Korea's got a full blown 3g (WCDMA) network. This means that if you have a 3G capable phone, you can just pop in a USIM card and go. Contrary to belief, USIM cards are pretty much identical to SIM cards. So it's technically possible for any 3g phone, including the iPhone, to work here on their networks.
I know this because I brought my iPhone 3gs here, and it logged right onto the SK Telecom network and let me roam off AT&T (at a low low price of $2.29 US/min) /sarcasm.

The problem is, Korean telecoms are terrified of foreign competition. The myth that Korean phones are years ahead of western phones is crap. They release a new phone here every month, each one supported by the celebrity of the day, but it's essentially the same phone. Buying a phone that does something as simple as playing MP3s is a pain in the ass, as you are required to convert each song (one by one, the software doesnt allow for mass conversion) to a "MelOn phone compatible format" before you are allowed to listen to it. I've yet to see a Korean phone that renders a webpage like the iPhone does. I've yet to see a Korean phone with a touch screen even remotely comparable to the iPhone, G1, etc.

If Koreans were allowed access to iPhones, blackberries, Nokias.... Samsung, LG, SKY, would lose wayyy to much business.

So the solution? Cheat, rather than innovate and beat the competition. South Korea has created an IMEI whitelist. Any phone that wasn't sold in Korea (ie. any phone that isn't Samsung, LG, SKY, etc) isn't allowed to get service in Korea. That way you can peddle the same POS phone to the masses, and claim it's the best that's out there.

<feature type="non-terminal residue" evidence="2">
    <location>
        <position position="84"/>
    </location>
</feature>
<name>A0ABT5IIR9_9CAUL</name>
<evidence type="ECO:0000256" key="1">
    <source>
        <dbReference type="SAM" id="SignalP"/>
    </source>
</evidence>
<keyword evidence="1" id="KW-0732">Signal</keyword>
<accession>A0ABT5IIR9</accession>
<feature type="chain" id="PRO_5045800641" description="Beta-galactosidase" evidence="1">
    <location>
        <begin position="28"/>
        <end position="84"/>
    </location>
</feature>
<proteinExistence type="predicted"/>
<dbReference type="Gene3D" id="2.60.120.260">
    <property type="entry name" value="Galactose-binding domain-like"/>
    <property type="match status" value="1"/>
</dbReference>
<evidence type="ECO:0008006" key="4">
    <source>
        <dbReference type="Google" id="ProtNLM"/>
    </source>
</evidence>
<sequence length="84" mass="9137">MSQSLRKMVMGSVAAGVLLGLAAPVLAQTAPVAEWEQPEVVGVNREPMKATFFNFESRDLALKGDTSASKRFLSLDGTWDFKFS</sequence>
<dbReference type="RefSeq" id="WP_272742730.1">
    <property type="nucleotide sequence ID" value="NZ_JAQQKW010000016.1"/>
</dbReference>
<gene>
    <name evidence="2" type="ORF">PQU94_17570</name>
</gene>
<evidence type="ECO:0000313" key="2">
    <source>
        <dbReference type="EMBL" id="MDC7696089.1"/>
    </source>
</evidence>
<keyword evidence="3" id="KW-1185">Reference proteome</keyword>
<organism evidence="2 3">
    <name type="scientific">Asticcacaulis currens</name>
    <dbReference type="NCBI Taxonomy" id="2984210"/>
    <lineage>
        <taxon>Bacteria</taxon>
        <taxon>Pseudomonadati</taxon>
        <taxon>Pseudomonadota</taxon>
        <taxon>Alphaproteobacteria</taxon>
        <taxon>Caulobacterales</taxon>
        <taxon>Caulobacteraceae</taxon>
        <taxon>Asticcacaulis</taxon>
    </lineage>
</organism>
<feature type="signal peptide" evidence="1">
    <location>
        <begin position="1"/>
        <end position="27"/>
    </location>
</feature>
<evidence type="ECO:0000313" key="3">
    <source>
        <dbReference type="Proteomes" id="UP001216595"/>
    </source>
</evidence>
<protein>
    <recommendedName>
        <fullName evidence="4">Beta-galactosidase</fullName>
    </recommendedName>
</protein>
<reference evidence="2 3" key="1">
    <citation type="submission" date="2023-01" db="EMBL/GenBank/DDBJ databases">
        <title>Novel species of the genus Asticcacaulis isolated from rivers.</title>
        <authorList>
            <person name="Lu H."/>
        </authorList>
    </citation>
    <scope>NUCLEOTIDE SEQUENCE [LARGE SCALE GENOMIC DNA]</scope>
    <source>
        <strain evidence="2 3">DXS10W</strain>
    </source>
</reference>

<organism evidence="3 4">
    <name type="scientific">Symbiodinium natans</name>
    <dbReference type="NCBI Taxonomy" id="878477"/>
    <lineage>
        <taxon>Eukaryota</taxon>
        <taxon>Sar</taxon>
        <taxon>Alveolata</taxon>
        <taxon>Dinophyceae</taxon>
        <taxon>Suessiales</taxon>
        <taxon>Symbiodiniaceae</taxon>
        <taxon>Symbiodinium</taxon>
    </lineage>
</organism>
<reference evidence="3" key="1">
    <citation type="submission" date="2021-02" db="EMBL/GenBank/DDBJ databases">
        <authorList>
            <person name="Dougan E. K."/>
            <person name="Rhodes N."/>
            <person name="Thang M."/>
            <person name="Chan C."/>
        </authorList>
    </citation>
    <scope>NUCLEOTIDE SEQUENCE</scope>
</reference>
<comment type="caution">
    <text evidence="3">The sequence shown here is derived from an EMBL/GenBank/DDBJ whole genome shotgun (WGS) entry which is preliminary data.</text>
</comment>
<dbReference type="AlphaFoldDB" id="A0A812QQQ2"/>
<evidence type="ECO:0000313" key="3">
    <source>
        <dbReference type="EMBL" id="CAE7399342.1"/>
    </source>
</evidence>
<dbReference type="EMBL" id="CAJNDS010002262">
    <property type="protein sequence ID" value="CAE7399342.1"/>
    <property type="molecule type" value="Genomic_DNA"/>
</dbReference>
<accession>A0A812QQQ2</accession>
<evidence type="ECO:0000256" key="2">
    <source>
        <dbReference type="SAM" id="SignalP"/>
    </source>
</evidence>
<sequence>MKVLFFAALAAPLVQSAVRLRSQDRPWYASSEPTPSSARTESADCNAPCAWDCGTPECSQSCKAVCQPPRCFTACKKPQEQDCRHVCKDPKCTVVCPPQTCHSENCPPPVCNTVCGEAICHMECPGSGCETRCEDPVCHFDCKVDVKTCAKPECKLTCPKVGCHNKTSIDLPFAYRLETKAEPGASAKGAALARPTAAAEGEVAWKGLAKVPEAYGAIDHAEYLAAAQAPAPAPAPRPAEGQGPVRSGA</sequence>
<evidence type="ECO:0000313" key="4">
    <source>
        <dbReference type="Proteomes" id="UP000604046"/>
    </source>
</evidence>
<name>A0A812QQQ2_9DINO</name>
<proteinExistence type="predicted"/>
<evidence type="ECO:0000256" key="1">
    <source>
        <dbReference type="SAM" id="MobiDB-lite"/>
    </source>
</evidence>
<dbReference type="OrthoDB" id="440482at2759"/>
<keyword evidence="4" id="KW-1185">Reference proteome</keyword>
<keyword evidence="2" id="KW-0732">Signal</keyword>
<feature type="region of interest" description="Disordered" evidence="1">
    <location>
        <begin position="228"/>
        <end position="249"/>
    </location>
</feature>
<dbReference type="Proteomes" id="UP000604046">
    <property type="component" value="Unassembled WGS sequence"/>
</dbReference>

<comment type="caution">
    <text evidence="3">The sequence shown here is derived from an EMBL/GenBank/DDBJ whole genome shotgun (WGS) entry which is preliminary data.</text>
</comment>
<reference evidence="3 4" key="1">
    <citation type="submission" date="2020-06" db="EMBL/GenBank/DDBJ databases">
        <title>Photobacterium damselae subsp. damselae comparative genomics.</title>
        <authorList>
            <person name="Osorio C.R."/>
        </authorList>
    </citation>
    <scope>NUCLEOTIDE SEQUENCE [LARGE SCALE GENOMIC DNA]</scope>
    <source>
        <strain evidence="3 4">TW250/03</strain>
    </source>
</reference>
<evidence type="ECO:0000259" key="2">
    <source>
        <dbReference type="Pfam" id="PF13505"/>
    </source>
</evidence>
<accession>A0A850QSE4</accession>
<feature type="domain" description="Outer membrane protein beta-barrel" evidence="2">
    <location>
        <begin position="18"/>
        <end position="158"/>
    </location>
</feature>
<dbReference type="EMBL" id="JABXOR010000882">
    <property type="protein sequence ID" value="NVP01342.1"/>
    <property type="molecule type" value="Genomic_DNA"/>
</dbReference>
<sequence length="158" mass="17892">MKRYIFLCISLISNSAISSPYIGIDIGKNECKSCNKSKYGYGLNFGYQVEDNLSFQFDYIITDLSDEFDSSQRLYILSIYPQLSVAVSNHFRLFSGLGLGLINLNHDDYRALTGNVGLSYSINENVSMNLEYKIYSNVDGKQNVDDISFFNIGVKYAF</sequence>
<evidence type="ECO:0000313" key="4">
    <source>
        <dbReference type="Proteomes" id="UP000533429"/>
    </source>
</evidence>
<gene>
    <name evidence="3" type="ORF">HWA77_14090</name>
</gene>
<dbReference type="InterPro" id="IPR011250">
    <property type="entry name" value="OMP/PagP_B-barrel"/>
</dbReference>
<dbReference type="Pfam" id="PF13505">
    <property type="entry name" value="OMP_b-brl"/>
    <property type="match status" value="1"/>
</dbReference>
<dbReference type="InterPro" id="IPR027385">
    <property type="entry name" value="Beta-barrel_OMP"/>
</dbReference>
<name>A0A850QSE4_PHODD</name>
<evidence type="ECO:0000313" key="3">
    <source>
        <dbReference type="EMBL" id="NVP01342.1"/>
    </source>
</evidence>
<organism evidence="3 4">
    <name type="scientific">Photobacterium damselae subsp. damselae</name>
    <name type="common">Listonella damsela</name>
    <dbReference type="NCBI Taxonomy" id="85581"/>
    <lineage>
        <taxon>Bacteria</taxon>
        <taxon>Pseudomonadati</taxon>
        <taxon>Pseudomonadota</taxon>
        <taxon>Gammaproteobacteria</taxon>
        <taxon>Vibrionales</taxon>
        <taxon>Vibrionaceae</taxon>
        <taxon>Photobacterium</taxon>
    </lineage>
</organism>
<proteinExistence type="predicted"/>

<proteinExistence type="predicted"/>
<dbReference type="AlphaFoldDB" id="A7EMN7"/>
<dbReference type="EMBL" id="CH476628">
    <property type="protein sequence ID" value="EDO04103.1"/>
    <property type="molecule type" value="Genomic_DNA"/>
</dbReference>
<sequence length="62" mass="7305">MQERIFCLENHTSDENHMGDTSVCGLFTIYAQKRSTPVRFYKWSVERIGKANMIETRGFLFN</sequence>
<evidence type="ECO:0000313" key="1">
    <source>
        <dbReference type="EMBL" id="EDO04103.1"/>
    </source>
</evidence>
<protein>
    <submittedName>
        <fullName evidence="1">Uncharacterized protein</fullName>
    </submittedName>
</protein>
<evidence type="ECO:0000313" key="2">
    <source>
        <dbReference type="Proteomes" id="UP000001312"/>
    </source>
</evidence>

When I put my SK Telecom USIM card into my unlocked iPhone, it gets connected to the SK Telecom network, gets a full 5 bars and everything, for about 10 seconds (which I assume the network is checking my IMEI). Then it kicks me off and says "no service". The same thing happens for other phones I've tried as well.

So the only thing barring Apple, or any foreign mobile phone companies from selling in Korea, are the mobile carriers here. Take a walk down any street in this land of "advanced technology", and you'll notice that there are cell phone shops every 10 meters. Literally. And in each one, is a sneaky salesman trying to rip you off for all the money they can get. It's even worse if you are a foreigner. Google for cases of these things happening if you dont believe me.

The crazy thing is, technologically aware Koreans are actually desperate for "foreign" cell phones, ones from the US, Europe, etc. A few days ago there was an "official announcement" that SK Telecom was going to allow foreign IMEIs on their network, and all you had to do was stop by and register your device. People on the internet got all excited for the umpteeth time, until they found out that it was a rumor. Funny huh? I wouldn't be surprised if higher ups at SK Telecom were actually planting rumors just for laughs. Hell, I'd laugh.

Anyway, that's the case with iPhones in Korea. Two years of naive Koreans jumping on every rumored announcement of the iPhone in Korea, and two years of equally hurtful disappointment.

And you all thought AT&T was bad.